Your parents promised to pay for your wedding day, and then, for any number of reasons, backed out. You likely feel betrayed, and ever-so-slightly panicked over how you'll pull off this fancy fête without their finances. Repeat after us: It will be OK. Here's how to deal, emotionally and financially.
When your parents break the news, "take the high road, eschewing any anger or ill will, and approach the topic graciously," says John Duffy, clinical psychologist and relationship expert. Ask calmly for an explanation if a promise was made and broken, but "it's critical for a couple to recognize when the answer is final, and will not change," Duffy says. "This will provide you time to regroup, and weigh how to manage the considerable finances surrounding your wedding, and perhaps revisit plans in light of a new, and likely smaller, budget."
Give any negative emotions you may feel — betrayal, hurt, or ill will — time to heal, Duffy says. "Reacting immediately to such news can be regrettable, and a bride or groom is likely to say something negative to a parent that they might regret," he says. But at the same time, "don't let too much time pass, or the feelings will fester. My rule of thumb is to approach this kind of loaded topic once you feel you can discuss it reasonably. Expressing disappointment is perfectly reasonable."
It's also important to assure your parents that this too shall pass. "I think it's critical that the couple be clear that they fully intend to move past this issue," Duffy says. "After all, nobody wants their relationship with their parents or in-laws to be governed for years over the issue of money. This issue drives a wedge far too easily between people, and many of us can cite the finances around the wedding as the impetus for a divide between generations for decades, or even lifetimes."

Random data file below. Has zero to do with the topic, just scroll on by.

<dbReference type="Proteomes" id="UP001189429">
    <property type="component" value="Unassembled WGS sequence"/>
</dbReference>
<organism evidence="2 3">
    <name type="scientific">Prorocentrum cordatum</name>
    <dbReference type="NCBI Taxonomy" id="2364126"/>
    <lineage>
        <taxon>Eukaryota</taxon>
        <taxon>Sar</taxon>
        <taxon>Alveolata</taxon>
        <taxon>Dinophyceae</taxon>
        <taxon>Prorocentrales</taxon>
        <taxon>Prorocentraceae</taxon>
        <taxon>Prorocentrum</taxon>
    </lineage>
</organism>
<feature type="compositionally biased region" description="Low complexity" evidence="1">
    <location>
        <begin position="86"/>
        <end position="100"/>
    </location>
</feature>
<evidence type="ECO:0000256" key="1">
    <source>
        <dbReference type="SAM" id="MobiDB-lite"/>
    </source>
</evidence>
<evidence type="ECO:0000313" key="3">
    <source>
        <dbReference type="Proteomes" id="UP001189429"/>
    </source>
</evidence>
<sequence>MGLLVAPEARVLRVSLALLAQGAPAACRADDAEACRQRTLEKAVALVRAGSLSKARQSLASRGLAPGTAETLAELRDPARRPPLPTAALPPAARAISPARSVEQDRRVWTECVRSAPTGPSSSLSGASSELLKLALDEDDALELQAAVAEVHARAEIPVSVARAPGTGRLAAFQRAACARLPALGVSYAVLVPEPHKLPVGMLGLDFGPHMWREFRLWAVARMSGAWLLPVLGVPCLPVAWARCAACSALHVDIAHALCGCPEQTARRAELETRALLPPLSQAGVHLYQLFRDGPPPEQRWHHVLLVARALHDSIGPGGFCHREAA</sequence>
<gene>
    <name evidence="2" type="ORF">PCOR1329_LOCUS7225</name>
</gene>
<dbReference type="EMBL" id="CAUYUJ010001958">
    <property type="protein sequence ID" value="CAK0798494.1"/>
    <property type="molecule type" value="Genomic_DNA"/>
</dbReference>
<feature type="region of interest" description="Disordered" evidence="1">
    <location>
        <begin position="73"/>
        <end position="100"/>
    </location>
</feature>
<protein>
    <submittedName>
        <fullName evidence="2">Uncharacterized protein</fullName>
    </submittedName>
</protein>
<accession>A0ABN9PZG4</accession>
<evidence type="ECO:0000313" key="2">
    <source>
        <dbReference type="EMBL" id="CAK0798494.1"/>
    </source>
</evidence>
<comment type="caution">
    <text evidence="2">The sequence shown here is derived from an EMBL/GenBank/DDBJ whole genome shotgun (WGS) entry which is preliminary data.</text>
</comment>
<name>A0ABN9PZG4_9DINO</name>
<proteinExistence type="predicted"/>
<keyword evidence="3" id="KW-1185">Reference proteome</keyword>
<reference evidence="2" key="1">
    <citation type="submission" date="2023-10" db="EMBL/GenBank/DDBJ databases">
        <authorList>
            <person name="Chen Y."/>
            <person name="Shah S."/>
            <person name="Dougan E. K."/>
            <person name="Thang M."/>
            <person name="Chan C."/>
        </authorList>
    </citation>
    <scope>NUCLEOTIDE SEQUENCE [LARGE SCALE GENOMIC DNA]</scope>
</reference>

Now, it's time to assess where you are in your planning process, says Amy Nichols, owner of California-based Amy Nichols Special Events. "If you're in the beginning of the process and you haven't booked your venue, you can reassess your guest count and your priorities for your day," she says. You may decide to decrease your budget and move forward with a smaller wedding depending on what you yourselves can afford.
If you've "already booked a venue and sent out invitations, you may have to do more damage control and finagling," Nichols warns. Because you should never un-invite wedding guests who've already received their invitations, it'll be time to get creative with your budget. "Try to think about remaining wedding expenses as nice-to-haves, such as programs, versus need-to-haves, such as food," says Nichols.
In between getting creative, "remind yourself the process is about the marriage, not the wedding," says Nichols. "Ultimately, guests would rather share in the big day and eat an inexpensive meal than have a couple go into debt to pay for a meal they cannot afford. Your guests want to celebrate your marriage, not your centerpieces."